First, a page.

Ectogenesis and the case against the right to the death of the foetus
Rodger, D and Blackshaw, BP (2018). Ectogenesis and the case against the right to the death of the foetus. Bioethics.
|Authors||Rodger, D and Blackshaw, BP|
Ectogenesis, or the use of artificial wombs to allow a foetus to develop, will likely become a reality within a few decades, and could significantly affect the abortion debate. We first examine the implications for Judith Jarvis Thomson’s violinist analogy, which argues for a woman’s right to withdraw life support from the foetus and so terminate her pregnancy, even if the foetus is granted full moral status. We show that on Thomson’s reasoning, there is no right to the death of the foetus, and abortion is not permissible if ectogenesis is available, provided it is safe and inexpensive. This raises the question of whether there are persuasive reasons for the right to the death of the foetus that could be exercised in the context of ectogenesis. Eric Mathison and Jeremy Davis have examined several arguments for this right, doubting that it exists, while Joona Räsänen has recently criticized their reasoning. We respond to Räsänen’s analysis, concluding that his arguments are unsuccessful, and that there is no right to the death of the foetus in these circumstances.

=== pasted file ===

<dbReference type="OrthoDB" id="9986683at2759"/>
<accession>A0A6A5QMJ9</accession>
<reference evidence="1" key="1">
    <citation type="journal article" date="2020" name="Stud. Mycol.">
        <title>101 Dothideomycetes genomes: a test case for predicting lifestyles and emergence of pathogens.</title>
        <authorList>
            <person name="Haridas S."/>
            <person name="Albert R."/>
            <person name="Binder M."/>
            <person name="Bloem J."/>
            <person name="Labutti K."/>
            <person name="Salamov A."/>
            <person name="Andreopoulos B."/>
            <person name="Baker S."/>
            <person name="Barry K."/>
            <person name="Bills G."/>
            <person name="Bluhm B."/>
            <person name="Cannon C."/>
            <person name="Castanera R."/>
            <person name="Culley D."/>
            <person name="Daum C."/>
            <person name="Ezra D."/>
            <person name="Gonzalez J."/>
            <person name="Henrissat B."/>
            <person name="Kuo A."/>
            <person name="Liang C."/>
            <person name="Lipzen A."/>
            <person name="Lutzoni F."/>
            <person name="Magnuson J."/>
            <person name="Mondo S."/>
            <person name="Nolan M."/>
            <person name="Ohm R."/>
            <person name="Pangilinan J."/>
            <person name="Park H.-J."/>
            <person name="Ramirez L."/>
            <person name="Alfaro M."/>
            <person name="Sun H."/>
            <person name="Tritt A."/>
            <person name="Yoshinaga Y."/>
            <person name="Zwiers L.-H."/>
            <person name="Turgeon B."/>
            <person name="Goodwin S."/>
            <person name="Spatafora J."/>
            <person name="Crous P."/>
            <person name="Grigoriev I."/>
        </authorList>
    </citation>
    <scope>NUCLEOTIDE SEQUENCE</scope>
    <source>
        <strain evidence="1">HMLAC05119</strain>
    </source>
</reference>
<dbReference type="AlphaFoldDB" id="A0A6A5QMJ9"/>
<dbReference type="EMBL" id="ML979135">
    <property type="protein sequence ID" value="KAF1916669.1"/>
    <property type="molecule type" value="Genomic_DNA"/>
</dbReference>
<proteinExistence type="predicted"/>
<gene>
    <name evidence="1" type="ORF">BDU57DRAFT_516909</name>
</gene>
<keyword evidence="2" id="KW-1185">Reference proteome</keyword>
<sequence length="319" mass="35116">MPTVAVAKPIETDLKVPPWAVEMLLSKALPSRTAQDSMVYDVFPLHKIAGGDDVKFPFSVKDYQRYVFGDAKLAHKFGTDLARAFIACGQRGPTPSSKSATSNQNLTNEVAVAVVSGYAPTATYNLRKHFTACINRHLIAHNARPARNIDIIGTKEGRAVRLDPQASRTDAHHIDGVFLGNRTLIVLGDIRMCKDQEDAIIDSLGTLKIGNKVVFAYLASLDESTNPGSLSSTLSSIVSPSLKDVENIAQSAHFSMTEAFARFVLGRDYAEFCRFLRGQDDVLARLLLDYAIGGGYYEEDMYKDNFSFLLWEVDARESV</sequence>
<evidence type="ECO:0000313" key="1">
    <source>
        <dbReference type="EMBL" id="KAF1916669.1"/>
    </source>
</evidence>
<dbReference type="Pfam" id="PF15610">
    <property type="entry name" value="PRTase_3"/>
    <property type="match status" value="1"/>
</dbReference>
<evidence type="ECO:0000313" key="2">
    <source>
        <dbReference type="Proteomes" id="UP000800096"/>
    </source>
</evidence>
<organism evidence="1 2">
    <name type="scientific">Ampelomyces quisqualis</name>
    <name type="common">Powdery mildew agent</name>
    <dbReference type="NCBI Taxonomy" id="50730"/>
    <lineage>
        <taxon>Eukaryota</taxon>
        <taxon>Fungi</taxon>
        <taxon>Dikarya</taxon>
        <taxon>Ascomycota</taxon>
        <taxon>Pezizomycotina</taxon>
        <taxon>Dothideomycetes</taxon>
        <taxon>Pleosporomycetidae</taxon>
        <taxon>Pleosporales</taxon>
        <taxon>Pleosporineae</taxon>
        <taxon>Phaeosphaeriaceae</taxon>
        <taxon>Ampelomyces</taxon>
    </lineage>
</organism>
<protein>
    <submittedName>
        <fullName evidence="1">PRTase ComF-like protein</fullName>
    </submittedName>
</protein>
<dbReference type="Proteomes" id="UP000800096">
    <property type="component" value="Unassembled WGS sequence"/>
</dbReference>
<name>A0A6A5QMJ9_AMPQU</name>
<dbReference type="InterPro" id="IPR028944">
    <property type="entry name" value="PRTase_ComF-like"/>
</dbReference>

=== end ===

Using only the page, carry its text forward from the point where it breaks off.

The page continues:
|Keywords||Ectogenesis; Foetus; Moral Status; Pregnancy; 2201 Applied Ethics; 2203 Philosophy; Applied Ethics|
|Digital Object Identifier (DOI)||doi:10.1111/bioe.12529|
|20 Oct 2018|
|Publication process dates|
|Deposited||16 Aug 2018|
|Accepted||14 Aug 2018|
|Accepted author manuscript|
CC BY 4.0
Accepted author manuscript
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